Beneficial fungus, G. hyphopodioides, colonises the root of a Hereward wheat seedling (x67 magnification), immunising the plant against the take-all root disease, caused by the related pathogen, G. tritici; top, the field trials on Rothamsted Farm
(May 22, 2018) - Natural use of biology to control disease in crops is the Holy Grail of agriculture, and a team of young researchers has found a way of easing cereals’ risks from a deadly root pathogen.
In the soils of the world’s cereal fields, a family tussle between related species of fungi is underway for control of the crops’ roots, with food security threatened if the wrong side wins. Beneficial fungi can help plants to protect themselves from cousins eager to overwhelm the roots, but it’s a closely fought battle.
Working out the right conditions to support those beneficial fungi and identifying the cereal varieties that are best suited to make the most of that help is no mean task, but now a young team of scientists from Rothamsted Research has come up with some answers. Their complete findings are published May 22 in the Journal of Experimental Biology.
Take-all is a devastating root disease of cereal crops worldwide caused by the fungal pathogen, Gaeumannomyces tritici. Related species, notably G. hyphopodioides, are capable of immunising plant roots against the pathogen. Farmers struggle to control the disease because few chemical seed treatments are available and current biological strategies are hindered by the variety of soil types.
“This work aimed to explore whether wheat genetics can be exploited to help support and potentially build up populations of closely related take-all suppressing fungal species that are known to lower the disease levels caused by the take-all fungus,” says Vanessa McMillan, co-author and postdoctoral researcher in plant pathology.
The team collected samples of the beneficial fungus from the fields of Rothamsted Farm and developed a laboratory test to explore their ability to colonize and protect the roots of barley, rye, wheat and the rye/wheat hybrid, triticale. In field trials, the team identified commercial cereal varieties that performed better than others.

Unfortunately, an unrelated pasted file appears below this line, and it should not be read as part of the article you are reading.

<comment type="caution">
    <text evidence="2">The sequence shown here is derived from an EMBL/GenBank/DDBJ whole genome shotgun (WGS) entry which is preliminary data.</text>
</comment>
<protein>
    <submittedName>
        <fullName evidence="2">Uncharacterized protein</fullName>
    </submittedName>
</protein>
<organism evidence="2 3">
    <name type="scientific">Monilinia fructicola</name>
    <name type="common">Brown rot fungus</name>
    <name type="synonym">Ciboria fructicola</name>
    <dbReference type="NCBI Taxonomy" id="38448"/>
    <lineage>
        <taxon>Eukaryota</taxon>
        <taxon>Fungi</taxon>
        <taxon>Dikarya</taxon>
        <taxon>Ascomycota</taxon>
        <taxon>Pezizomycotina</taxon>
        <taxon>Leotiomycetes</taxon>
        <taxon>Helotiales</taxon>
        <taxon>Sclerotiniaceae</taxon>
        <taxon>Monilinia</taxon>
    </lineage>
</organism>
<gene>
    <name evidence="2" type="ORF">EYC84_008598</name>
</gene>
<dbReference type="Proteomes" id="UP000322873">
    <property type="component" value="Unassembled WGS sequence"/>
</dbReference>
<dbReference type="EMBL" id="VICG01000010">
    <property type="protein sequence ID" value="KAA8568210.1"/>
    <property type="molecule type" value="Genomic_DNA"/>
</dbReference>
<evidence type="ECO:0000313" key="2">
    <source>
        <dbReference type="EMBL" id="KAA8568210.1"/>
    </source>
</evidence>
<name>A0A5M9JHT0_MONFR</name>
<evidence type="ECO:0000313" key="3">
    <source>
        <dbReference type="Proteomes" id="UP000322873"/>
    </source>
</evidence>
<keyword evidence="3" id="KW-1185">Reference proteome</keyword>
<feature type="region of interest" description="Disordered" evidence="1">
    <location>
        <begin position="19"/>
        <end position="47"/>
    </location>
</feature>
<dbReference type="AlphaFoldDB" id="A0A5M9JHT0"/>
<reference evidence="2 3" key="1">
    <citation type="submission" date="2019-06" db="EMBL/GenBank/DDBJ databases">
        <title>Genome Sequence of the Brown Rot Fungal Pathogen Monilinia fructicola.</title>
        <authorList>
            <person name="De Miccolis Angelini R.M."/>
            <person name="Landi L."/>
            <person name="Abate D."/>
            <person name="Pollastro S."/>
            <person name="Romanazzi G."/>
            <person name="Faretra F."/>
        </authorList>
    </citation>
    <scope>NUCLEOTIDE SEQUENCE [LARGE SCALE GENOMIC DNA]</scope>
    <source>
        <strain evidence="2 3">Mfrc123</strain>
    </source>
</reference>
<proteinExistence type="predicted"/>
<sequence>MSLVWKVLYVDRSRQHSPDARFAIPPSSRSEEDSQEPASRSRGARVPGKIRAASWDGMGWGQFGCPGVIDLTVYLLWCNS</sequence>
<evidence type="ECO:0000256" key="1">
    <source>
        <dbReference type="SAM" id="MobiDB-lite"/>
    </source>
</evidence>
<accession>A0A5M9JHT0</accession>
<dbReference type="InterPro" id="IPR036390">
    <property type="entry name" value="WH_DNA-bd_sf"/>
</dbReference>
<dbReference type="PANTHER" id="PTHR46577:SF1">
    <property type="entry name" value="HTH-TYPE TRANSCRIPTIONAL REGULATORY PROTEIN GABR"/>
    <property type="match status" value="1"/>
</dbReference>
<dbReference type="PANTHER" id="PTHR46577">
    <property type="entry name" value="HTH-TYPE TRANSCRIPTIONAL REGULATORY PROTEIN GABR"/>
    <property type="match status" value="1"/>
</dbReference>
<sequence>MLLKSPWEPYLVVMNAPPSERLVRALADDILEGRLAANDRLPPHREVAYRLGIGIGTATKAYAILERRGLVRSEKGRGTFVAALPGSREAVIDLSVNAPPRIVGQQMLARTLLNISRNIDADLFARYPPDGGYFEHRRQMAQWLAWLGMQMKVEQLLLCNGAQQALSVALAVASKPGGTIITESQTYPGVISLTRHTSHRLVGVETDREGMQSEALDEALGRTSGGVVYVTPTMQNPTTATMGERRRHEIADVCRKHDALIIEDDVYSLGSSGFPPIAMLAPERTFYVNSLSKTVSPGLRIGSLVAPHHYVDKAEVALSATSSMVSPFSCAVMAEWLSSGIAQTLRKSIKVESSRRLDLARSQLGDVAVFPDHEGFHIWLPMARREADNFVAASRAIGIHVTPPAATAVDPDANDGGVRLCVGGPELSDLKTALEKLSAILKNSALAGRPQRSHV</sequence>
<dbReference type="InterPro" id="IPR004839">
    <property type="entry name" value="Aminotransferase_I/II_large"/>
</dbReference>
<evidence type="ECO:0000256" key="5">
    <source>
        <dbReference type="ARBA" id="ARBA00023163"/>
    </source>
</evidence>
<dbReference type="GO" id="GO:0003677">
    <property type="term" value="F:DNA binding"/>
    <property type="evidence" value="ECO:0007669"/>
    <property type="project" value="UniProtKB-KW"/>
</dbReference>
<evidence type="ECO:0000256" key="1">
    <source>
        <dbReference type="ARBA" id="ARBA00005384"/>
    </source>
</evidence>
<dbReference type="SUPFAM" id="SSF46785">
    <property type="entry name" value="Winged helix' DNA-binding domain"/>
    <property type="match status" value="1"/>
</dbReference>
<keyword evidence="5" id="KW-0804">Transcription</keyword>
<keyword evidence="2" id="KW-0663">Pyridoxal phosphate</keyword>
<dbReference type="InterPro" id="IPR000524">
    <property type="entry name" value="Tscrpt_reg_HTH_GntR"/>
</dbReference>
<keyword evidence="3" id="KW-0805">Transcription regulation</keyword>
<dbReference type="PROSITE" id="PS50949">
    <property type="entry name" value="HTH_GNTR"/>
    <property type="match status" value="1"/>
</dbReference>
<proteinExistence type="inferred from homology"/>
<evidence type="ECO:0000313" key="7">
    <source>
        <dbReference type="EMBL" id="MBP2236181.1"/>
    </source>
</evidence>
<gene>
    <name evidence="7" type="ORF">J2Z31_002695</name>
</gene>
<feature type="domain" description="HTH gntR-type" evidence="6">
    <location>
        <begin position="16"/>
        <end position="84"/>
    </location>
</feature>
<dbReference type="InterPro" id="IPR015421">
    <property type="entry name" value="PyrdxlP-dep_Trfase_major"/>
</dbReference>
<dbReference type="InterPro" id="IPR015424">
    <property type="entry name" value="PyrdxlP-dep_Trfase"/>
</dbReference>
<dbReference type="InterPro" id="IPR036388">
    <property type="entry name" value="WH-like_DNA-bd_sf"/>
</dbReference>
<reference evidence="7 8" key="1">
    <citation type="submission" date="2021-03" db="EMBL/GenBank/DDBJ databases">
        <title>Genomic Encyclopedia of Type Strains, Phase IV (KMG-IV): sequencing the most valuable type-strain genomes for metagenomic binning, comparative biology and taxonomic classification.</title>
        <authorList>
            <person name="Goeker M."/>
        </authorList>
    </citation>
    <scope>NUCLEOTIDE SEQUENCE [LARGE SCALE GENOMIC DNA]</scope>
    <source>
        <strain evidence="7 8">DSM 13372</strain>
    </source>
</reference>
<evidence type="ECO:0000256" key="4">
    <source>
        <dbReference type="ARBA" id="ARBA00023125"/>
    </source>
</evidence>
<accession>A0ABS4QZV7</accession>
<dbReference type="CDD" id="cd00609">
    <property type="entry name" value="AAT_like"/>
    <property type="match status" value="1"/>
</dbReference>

“If the ability of wheat cultivars to support and be colonized by natural or introduced populations of beneficial Gaeumannomyces species could be harnessed and exploited, either through a seed dressing or via direct application into a crop’s rooting zone, this could provide a potential biological management strategy for the control of take-all disease in wheat crops,” notes McMillan, who leads the take-all research group at Rothamsted.
Understanding the complex interactions between the fungi and the cereal hosts will yield more information for developing strategies to control the disease.
“The future of take-all control cannot rely upon a single solution to combat the disease,” says Sarah-Jane Osborne, whose PhD in crop pathology focused on this research. “The results of our study show that certain current winter wheat varieties can strongly support naturally occurring populations of take-all suppressing fungi.
“If this ability can be harnessed, it could aid in decision-making when selecting varieties to grow as an additional practical solution to manage take-all disease,” adds Osborne, who is now Field Trials Manager in Crop Production Systems at the Agriculture and Horticulture Development Board (AHDB).
“Our ability to manage take-all is currently limited and having an effective genetic solution would be very beneficial to growers,” says David Langton, Head of R&D and Stewardship at Agrii, a company of agronomists. “Therefore, Agrii was pleased to support Sarah-Jane’s PhD to develop a better understanding of the disease and potential management options.”
Additional positive endorsement of the research comes from Simon Oxley, Head of Crop Production Systems at AHDB, which also supported Osborne’s PhD studies at Rothamsted and the University of Nottingham: “Take-all is a damaging root disease that can cause major yield and quality losses, particularly in subsequent wheat crops, as pathogen pressure builds in the soil.
“Sarah-Jane’s research is a step forward in understanding the complex relationship between variety, pathogen and potentially beneficial root colonising fungi. I can foresee a time when growers will be able to select varieties that combine positive characteristics to minimise the damaging effect of this disease, thus contributing to the sustainability of crop production.”
Rothamsted’s take-all research group, led by McMillan, is part of one of the institute’s five strategic programs, namely Designing Future Wheat, a multi-institute initiative that focuses specifically on improving overall crop value and resilience. The work is funded by the Biotechnology and Biological Sciences Research Council (BBSRC) and the Lawes Agricultural Trust (LAT).